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Does Fair Trade Mean Environmentally Sustainable?

Almost every morning my wake-up ritual is the same. I reluctantly rise out of bed, make the concious decision to bypass the snooze option on my alarm, fumble for my glasses and make a bee-line to the percolator to brew up a life-saving dose of our Cafe Ribera organic coffee (which still amazes me by it’s subtle cocoa flavor, how does that squeeze in there?). Then, I check my email and browse my favorite websites for news and events.

A staple of my morning peruse is Slate is an internet news hybrid of my two favorite traditional news sources National Public Radio, and the Washington Post. Today, the weekly environmental column “The Green Lantern” examined the environmental sustainability claim of the Fair Trade Certification program in it’s article Is Fair Trade Green?

The article thoroughly examined the actual requirements for fair trade certification, compared to what most consumers see as the implications of such a certification. It also does a good job of showing which types of products should be bought locally here in the U.S. instead of having them air freighted in from far off places, increasing their carbon footprint. If you’re shopping for “fair trade” products, kudos to you! You are a socially responsible consumer and should be applauded. You should also know what to look out for in your quest to become a truly sustainable consumer.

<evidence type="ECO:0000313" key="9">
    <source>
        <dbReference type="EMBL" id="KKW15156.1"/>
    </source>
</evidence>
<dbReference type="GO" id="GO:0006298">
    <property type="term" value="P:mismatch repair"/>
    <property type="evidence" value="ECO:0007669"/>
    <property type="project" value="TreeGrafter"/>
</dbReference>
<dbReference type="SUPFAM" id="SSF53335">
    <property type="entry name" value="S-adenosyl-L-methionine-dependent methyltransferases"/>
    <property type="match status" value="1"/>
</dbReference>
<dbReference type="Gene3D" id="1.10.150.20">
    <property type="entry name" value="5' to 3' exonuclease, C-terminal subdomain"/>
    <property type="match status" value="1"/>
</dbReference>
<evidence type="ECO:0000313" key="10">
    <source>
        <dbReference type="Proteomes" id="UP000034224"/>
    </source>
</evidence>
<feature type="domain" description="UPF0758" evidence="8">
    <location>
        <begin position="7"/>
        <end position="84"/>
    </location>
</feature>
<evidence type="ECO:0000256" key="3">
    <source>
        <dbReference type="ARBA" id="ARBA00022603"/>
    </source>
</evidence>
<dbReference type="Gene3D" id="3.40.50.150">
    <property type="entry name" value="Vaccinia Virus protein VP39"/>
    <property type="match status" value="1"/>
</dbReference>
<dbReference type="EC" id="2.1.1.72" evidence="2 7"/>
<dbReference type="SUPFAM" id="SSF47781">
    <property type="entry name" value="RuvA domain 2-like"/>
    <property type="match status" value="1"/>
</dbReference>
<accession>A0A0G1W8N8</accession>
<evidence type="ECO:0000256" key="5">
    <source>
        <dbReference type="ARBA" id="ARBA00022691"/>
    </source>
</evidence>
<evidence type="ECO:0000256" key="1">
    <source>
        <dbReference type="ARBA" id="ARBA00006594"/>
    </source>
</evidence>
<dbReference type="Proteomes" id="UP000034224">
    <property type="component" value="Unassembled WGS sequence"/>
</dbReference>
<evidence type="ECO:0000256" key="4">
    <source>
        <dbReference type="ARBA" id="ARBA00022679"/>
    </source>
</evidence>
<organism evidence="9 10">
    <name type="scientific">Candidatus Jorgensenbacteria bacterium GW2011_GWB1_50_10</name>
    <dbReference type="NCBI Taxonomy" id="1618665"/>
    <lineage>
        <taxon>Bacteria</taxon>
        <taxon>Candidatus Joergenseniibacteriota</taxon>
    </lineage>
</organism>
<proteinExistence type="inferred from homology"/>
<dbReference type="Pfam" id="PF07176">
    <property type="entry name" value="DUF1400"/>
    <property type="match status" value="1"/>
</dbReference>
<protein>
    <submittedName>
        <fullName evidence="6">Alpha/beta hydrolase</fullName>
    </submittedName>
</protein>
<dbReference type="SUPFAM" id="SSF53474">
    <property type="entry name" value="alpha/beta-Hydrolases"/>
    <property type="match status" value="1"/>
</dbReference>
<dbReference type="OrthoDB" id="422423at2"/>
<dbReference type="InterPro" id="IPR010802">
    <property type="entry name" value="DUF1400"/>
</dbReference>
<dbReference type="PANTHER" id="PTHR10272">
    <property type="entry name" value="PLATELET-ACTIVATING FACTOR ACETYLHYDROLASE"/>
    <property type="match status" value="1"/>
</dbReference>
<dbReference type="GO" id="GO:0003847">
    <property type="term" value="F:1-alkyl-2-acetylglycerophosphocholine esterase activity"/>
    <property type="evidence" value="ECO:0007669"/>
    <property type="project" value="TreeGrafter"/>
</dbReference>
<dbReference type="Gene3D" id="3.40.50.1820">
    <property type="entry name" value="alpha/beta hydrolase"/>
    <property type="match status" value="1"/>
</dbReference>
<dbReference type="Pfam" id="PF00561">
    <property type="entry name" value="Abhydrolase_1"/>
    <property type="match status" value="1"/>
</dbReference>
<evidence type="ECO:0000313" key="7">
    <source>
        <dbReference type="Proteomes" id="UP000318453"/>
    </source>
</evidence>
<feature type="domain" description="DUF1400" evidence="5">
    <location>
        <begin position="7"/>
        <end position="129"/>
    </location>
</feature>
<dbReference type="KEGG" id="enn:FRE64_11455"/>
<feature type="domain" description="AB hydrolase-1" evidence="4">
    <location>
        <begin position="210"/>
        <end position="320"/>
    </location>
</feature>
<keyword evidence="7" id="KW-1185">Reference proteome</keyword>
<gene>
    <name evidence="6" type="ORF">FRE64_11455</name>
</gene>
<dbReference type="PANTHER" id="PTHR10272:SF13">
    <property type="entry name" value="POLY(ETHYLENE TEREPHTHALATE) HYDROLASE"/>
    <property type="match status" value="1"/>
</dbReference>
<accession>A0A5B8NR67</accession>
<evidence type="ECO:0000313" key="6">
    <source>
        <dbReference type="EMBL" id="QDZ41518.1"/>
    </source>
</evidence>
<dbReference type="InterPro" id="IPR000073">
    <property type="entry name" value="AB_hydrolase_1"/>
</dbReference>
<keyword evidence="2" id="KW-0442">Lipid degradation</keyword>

Fair trade certification really focuses on fair labor practices, not necessarily environmentally sustainable practices. Our Cafe Ribera and Conuco Reserve Fair Trade cocoa and cacao beans are not only fair trade certified, but also USDA certified organic. Fair Trade certification does not require products to be organic, though it endorses the practice. Make sure that your products are also certified organic; only USDA organic certification ensures that the farms practice environmentally sustainable farming techniques in addition to whatever fair labor certification they might have.

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